Article

Early noninvasive evaluation of coronary flow reserve after angioplasty in the left anterior descending coronary artery identifies patients at high risk of restenosis at follow-up.

Clinical Cardiology, Ospedale S. Giovanni di Dio, University of Cagliari, Cagliari, Italy.
Journal of the American Society of Echocardiography: official publication of the American Society of Echocardiography (Impact Factor: 2.98). 06/2012; 25(8):902-10. DOI: 10.1016/j.echo.2012.04.022
Source: PubMed

ABSTRACT Coronary restenosis is the most important clinical limitation after percutaneous coronary intervention (PCI), and coronary flow reserve (CFR) is reduced in the presence of significant coronary stenosis. This study evaluated whether detection of early reduction of Doppler echocardiographically derived CFR in the left anterior descending coronary artery can identify patients at high risk for developing restenosis after successful PCI.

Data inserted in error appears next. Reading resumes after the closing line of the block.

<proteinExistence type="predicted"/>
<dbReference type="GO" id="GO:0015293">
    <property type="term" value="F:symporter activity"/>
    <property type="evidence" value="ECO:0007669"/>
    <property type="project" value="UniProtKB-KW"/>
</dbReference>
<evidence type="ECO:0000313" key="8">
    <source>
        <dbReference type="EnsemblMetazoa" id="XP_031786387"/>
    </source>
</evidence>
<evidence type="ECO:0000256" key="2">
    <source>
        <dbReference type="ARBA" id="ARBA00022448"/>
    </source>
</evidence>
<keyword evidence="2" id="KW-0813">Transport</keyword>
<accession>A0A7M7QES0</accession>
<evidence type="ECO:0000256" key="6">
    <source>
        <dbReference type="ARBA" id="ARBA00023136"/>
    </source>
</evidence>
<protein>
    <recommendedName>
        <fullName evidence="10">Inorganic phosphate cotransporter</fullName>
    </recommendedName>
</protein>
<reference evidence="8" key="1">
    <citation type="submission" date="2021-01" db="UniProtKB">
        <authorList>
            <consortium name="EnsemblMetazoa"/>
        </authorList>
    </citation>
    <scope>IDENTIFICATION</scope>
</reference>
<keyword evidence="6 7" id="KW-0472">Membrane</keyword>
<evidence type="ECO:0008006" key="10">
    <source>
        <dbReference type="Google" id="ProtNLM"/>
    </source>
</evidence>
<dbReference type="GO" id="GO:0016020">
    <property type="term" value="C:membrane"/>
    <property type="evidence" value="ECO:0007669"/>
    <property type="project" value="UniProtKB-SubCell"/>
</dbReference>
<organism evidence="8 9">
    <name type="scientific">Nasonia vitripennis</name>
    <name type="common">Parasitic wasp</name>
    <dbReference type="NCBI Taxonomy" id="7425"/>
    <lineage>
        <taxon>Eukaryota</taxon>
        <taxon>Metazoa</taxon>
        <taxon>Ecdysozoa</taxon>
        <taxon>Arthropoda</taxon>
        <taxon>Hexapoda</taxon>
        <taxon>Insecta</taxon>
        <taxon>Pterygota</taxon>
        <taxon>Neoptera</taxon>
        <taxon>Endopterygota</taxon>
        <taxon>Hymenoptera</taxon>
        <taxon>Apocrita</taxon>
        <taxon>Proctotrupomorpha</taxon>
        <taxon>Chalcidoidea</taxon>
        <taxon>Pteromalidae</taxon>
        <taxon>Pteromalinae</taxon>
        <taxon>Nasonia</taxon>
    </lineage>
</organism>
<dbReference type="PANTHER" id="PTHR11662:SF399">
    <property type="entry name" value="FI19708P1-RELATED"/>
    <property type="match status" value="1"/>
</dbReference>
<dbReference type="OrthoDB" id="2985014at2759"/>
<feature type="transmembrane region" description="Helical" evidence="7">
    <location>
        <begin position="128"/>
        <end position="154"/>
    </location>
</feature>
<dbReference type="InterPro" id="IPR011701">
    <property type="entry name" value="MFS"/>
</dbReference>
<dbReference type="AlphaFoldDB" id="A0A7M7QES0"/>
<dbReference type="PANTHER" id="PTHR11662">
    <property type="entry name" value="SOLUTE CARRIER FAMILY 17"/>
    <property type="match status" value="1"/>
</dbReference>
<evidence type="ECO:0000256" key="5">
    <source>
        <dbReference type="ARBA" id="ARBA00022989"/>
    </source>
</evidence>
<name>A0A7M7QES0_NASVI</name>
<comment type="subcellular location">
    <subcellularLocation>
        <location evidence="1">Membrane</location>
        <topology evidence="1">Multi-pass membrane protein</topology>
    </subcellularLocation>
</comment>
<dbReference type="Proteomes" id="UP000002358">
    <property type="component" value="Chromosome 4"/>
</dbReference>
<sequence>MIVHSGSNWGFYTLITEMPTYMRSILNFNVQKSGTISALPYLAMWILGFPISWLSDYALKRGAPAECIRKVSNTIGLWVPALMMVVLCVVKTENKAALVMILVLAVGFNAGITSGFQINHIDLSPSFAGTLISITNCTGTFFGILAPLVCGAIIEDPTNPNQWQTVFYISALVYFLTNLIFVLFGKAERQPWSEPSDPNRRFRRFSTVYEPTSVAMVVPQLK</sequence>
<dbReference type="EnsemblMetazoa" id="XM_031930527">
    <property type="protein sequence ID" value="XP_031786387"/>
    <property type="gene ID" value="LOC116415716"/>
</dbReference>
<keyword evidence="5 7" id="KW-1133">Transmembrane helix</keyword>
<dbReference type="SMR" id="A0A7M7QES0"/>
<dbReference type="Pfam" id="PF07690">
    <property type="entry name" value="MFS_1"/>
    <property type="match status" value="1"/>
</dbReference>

Doppler echocardiographically derived CFR was studied in 124 consecutive patients at 1-month and 6-month follow-up after PCI in the left anterior descending coronary artery, together with coronary angiography.
Restenosis was detected in 39 angiographic examinations (group A) and no coronary restenosis in the remaining 85 (group B) at 6 months. At 1 month, CFR was reduced in group A compared with group B (P < .0001), and a significant reduction of CFR in group A (P < .0001) but not in group B (P = .89) was detected at 6 months. CFR ≤ 2.5 at 1 month was 67% sensitive and 87% specific for predicting significant restenosis, with positive and negative predictive values of 67% and 87%, respectively.
CFR ≤ 2.5 detected 1 month after PCI in the left anterior descending coronary artery has the potential to identify patients at higher risk for developing coronary restenosis and indicates the need for close clinical follow-up.

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